TORONTO (Reuters) - Canada’s main stock index fell on Friday, snapping a five-session streak of gains as investors pulled back from mining and oil and gas companies and banks also dropped.
With bullion prices hitting a five-year low, Canada’s gold miners featured prominently in the loss column. Franco-Nevada Corp (FNV.TO) gave up 3.4 percent to C$55.75 and Goldcorp Inc fell 6.1 percent to C$19.10. The index’s materials sector, which includes miners, fell 2.8 percent. [GOL/]
The Toronto Stock Exchange’s S&P/TSX composite index .GSPTSE lost 88.24 points, or 0.60 percent, to close at 14,642.84. It gained 1.6 percent over the week, with financial shares accounting for much of the gains.
Market watchers expect further volatility as a range of factors vie for attention in coming weeks and months.
“As investors try to digest all these different pieces of the puzzle, from the Fed rate hike to the Bank of Canada rate cut, China to Greece to earnings, we’re going to see a lot more of these weeks where it’s up, up, down, up, up, down,” said Craig Fehr, Canadian market strategist at Edward Jones in St. Louis, Missouri.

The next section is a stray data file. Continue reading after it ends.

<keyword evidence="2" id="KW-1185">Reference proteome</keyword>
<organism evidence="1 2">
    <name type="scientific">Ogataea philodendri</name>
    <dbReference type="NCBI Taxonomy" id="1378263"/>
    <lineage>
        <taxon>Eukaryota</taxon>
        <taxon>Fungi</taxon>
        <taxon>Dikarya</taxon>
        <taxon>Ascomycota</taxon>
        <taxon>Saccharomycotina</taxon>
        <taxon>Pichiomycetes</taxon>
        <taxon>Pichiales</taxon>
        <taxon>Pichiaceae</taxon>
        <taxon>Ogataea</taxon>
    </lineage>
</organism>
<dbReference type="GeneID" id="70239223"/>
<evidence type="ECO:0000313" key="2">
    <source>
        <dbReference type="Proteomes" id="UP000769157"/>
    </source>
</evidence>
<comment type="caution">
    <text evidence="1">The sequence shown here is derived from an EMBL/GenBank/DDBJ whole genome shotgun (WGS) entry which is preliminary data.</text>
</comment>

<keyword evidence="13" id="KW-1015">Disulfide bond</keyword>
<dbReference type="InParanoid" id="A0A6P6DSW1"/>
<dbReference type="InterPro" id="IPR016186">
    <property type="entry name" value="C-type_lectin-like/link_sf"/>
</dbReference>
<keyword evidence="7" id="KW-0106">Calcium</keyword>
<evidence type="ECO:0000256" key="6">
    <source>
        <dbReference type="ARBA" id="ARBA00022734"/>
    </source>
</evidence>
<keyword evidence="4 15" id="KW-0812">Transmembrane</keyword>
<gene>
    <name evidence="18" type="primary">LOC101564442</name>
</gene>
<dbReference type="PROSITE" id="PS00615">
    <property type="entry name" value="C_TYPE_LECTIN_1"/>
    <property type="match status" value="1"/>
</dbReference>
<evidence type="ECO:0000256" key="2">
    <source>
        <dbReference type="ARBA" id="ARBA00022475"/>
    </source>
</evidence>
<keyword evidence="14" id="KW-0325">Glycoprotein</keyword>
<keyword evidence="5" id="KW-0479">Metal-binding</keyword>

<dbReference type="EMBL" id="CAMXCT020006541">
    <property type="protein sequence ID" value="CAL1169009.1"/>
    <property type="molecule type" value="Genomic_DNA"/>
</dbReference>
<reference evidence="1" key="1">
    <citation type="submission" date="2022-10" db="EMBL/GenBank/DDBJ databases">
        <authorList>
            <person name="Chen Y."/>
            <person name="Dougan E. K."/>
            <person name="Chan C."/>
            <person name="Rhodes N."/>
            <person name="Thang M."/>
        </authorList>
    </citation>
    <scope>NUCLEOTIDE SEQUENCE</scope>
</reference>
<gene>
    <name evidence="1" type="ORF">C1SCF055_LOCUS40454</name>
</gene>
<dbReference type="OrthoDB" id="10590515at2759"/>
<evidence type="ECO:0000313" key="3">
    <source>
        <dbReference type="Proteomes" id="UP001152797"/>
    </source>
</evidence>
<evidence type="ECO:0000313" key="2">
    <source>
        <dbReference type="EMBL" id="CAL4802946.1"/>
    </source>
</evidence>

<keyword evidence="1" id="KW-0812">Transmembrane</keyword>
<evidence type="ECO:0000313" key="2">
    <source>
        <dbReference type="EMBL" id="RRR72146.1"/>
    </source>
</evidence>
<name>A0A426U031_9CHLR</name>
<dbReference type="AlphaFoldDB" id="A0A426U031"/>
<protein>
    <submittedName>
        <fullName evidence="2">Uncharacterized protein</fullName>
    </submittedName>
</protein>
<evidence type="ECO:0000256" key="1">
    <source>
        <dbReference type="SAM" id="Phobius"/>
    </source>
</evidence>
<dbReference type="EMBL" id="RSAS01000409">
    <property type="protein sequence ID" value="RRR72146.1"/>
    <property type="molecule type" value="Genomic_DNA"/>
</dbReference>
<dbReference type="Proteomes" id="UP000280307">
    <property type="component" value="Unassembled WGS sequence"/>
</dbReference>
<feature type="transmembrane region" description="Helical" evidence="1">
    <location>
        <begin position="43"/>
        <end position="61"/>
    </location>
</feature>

Of the index’s 10 main sectors, six gained, but their moderate advances were canceled out by larger losses in the three most influential sectors: energy, financials and materials.
The energy group fell 2 percent, with Paramount Resources Ltd (POU.TO) giving up 8 percent to C$22.93.
“The energy sector is a big drag on the market today and that continues to face headwinds,” said Fergal Smith, managing market strategist at Action Economics. “Crude oil is under renewed pressure with its threat of new supply, so another lag lower in crude oil would be a big headwind for the market.”
“It’s profit-taking after a good run this week...after the July trough,” Smith said. “Risk appetite has improved broadly with Chinese stocks having stabilized and Greece having reached a deal with its creditors.”
Declining issues outnumbered advancers by 162 to 86 for a 1.88-to-1 ratio on the downside. The index posted eight new 52-week highs and 22 new lows.
With additional reporting by Solarina Ho; Editing by Peter Galloway